Just because a movie knows it's stupid and doesn't attempt to be smart, doesn't mean we must automatically pass it off as a January flick like "The Butterfly Effect" or anything else this month with a harmless "C" rating and a "oh, that's just what we expect this time of year" statement.
"Torque" is a very bad movie and there's no simpler way to put it. The dialogue is worse than anything I saw last year and will probably be worse than most of what I see in 2004. No scene ends without a ridiculous one-liner or pause to show an advertiser's product.
The story is about a biker named Ford ("The Ring's" Martin Henderson) who resides in Los Angeles where he does stuff like ride his bike. Trouble occurs when the leader from a rival gang named Wallace (Ice Cube) thinks that Ford killed his brother at one of those seedy nightclubs.
Because there's not a cell in this film's brain, writer Matt Johnson makes no attempt to have any part of his story a mystery. We immediately know that Wallace's brother was not killed by Ford, but instead the leader from a third gang, thus prompting the three crews to go at each other. Add one Hummer driven by two rogue FBI agents and we've got a doozy.
Ford's got the help of his old-time chick friend, Shane (Monet Mazur), a rough gal who proves she deserves to ride with the best of them. She will of course duke it out with a chick from another gang, China, played by the why-do-I-do-this-to-myself actress Jaime Pressly, a goth sporting girl who flicks her tongue whenever on camera. At about the time Shane and China go head-to-head, Ford will fight it out with Wallace on every terrain, from desert sands to the roof of a moving train, and finally down the streets of New York at a blazing 200 mph.
I admit the cycle racing maintained a certain interest. It had what last year's "Biker Boyz" lacked, some kind of action. I gave both films "Ds" although I technically tolerated "Torque" much more. But the ridiculous amount of product placement is not only offensive but criminal. After enduring endless commercials in the theater proceeding the movie, I must watch a catfight between Shane and China that takes place on a stage in front of two large billboards; one displaying the logo for Pepsi the other for Mountain Dew. At this point I was no longer watching a movie but instead an 80-minute commercial.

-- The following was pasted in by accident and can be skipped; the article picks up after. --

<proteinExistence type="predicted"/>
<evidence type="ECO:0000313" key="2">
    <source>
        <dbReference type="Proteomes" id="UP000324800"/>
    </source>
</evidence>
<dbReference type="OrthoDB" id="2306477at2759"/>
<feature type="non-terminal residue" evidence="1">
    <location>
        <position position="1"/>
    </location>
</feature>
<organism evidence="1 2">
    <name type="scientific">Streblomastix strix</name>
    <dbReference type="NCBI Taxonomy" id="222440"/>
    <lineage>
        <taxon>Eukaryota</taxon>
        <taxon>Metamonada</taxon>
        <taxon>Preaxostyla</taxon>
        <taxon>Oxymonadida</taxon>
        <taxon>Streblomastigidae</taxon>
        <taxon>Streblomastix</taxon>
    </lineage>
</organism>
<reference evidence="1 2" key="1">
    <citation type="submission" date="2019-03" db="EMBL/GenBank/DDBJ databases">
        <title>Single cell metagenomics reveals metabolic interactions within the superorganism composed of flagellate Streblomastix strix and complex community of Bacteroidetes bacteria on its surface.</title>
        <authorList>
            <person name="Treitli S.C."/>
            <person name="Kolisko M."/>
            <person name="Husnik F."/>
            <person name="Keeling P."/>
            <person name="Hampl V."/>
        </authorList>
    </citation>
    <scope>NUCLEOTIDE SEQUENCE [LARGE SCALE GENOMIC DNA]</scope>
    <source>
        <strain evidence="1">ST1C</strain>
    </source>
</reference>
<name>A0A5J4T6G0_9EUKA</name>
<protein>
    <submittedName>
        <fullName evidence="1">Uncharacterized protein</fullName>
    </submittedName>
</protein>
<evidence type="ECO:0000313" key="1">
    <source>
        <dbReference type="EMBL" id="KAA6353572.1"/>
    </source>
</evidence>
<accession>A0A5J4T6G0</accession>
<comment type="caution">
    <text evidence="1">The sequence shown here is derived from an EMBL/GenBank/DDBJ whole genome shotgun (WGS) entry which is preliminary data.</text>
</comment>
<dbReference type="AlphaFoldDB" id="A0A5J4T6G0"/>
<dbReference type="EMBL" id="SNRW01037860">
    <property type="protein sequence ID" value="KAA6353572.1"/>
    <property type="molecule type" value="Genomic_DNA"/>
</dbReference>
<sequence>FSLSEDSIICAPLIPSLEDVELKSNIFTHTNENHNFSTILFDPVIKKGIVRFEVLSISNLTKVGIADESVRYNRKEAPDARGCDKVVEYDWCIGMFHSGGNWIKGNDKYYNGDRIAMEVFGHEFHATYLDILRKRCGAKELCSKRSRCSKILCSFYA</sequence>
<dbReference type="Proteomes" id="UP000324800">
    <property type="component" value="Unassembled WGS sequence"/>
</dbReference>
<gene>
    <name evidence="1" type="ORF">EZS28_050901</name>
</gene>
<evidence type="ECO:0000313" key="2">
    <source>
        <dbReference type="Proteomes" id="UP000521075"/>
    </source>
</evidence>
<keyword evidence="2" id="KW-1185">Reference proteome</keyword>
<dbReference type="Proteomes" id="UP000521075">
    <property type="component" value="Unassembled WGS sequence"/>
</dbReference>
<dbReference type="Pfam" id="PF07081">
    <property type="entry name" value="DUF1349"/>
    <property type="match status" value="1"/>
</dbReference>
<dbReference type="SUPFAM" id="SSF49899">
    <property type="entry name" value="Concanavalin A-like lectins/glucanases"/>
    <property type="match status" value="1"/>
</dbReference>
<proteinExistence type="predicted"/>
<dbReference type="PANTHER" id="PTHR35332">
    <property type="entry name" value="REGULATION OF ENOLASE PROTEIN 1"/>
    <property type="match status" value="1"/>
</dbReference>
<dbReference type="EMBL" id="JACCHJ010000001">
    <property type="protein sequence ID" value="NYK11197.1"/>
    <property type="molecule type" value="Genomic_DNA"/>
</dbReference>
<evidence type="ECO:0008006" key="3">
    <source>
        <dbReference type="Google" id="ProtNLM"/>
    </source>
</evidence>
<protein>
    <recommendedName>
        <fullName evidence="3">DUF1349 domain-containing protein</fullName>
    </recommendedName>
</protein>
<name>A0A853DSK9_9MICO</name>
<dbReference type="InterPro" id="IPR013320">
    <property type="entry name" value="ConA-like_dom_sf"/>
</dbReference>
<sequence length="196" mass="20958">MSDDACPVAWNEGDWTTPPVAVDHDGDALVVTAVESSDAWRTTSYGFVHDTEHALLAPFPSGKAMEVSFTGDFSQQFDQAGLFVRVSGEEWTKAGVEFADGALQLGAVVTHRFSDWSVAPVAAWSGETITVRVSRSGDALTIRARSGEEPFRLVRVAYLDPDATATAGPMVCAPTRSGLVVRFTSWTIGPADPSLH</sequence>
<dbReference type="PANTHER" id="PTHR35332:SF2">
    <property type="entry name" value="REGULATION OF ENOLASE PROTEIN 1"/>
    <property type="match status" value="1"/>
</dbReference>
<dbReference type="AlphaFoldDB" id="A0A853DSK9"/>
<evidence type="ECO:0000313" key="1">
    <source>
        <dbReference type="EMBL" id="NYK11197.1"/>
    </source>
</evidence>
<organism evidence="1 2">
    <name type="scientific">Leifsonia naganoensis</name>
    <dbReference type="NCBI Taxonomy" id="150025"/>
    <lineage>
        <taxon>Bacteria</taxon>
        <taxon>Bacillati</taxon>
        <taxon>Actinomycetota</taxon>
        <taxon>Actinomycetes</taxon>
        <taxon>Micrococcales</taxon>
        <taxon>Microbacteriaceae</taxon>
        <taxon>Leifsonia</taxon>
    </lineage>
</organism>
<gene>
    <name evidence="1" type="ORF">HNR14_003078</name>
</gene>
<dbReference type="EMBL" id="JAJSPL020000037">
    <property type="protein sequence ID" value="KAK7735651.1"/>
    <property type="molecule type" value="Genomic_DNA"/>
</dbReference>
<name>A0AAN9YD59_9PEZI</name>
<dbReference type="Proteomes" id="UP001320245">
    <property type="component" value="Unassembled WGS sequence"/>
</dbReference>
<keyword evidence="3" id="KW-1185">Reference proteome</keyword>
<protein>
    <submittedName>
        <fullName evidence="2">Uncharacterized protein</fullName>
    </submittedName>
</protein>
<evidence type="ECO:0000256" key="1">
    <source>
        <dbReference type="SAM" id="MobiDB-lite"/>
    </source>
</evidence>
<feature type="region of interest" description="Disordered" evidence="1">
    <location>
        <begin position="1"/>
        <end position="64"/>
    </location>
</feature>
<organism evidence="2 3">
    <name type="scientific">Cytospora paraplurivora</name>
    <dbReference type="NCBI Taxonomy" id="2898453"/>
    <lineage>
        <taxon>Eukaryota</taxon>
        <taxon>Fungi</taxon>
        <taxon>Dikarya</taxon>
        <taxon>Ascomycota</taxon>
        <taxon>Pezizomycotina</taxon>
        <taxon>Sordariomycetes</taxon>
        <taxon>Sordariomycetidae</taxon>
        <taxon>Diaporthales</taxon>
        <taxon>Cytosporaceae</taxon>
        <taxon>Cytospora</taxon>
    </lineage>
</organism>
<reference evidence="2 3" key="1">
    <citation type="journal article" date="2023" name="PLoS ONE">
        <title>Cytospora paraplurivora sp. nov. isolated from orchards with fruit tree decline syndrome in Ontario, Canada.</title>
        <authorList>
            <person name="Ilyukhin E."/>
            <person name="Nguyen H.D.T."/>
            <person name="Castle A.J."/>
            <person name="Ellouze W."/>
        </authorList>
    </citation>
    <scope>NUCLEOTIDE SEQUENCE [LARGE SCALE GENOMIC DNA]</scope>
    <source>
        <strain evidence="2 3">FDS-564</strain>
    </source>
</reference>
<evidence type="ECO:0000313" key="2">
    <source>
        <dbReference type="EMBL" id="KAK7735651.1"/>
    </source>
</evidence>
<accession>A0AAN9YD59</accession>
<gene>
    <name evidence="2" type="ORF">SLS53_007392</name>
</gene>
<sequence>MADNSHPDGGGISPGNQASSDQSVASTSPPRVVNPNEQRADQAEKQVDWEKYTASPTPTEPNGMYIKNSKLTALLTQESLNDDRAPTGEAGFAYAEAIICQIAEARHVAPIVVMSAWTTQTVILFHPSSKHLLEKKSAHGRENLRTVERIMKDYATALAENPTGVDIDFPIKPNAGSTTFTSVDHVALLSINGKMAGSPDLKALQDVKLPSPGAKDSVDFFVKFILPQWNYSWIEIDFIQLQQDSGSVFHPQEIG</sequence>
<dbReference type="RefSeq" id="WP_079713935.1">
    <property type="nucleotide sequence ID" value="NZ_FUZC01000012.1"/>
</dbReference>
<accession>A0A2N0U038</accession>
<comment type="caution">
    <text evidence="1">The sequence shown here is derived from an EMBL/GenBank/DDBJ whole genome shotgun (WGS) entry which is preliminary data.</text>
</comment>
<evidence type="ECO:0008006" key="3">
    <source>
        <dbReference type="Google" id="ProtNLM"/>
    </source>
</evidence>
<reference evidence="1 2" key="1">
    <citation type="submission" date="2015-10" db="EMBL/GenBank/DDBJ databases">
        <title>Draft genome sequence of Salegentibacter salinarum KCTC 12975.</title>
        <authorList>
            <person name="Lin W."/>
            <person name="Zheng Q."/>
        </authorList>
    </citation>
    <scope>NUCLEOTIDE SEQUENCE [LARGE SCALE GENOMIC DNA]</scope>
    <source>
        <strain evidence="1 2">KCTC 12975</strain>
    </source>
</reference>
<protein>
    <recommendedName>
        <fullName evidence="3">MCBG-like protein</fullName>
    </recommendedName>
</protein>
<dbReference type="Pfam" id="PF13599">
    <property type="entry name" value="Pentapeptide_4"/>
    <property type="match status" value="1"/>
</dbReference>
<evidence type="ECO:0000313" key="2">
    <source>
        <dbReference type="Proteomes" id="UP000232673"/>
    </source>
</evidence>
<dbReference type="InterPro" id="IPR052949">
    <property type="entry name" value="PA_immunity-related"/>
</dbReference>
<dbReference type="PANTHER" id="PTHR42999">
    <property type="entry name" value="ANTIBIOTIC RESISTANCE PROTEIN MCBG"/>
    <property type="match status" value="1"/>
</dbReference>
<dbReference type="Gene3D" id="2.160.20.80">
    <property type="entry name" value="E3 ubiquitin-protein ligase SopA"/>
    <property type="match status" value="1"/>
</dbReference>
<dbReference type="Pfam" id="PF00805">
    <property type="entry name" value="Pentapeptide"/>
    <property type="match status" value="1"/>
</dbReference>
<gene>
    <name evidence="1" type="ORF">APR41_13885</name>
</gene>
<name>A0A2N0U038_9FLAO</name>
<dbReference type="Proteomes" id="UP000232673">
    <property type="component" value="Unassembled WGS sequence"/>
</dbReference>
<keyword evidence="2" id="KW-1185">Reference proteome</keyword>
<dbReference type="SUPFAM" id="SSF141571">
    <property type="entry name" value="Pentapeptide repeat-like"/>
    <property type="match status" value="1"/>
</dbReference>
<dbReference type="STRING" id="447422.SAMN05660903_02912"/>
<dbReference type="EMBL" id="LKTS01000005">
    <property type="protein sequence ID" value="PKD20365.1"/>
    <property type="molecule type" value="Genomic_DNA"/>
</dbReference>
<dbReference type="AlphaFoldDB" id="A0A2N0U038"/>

The only thing "Torque" has going for it is the special effects which will be greatly appreciated by the teenage class, even though the CGI isn't very impressive. I guess it's hard to make a race through New York City on bikes going 200 mph look real, so what the filmmakers did was make it look like a giant blur.
I learn that Warner Bros. kept "Torque" on the shelf for two years to avoid competing with similar films like "2 Fast 2 Furious" and "Biker Boyz," one of many signs that nobody at WB had any expectations for this headache of a movie.
And to think the special effects -- the only part of the movie that is worth keeping conscience for -- is also two years old along with the film -- which is like 47 in human years. You would think the makers would have tried to clean it up a bit so the climax wouldn't look like something from a Playstation (the first one) game. But thinking anybody cared about this film would be foolish.
"Torque" is directed by Joseph Kahn, a first-time director whose previous work is limited to music videos. This fact is not an excuse to fail your first attempt at a Hollywood movie. Many first-time directors came to the set from a music video including Marcus Nispel who made the "The Texas Chainsaw Massacre" an enjoyable 2003 remake.
Ice Cube has some redeeming to do, and he'll have the chance in this year's "Barbershop 2." Watching his performance in "Torque" was practically unbearable. Because his character calls for anger and revenge, Ice Cube would permanently give his character a nasty nose-scrunch you'd find on someone who forgot their reading glasses trying to use a small-print dictionary.
What a shameful movie "Torque" is. Could it not depend on box-office sales that it had to pummel us with endless advertising and product placement? You know when a film's done a few things wrong when after you watch an elaborate fight between two hot chicks, the only reaction from you is a craving for Pepsi and a bag of Doritos.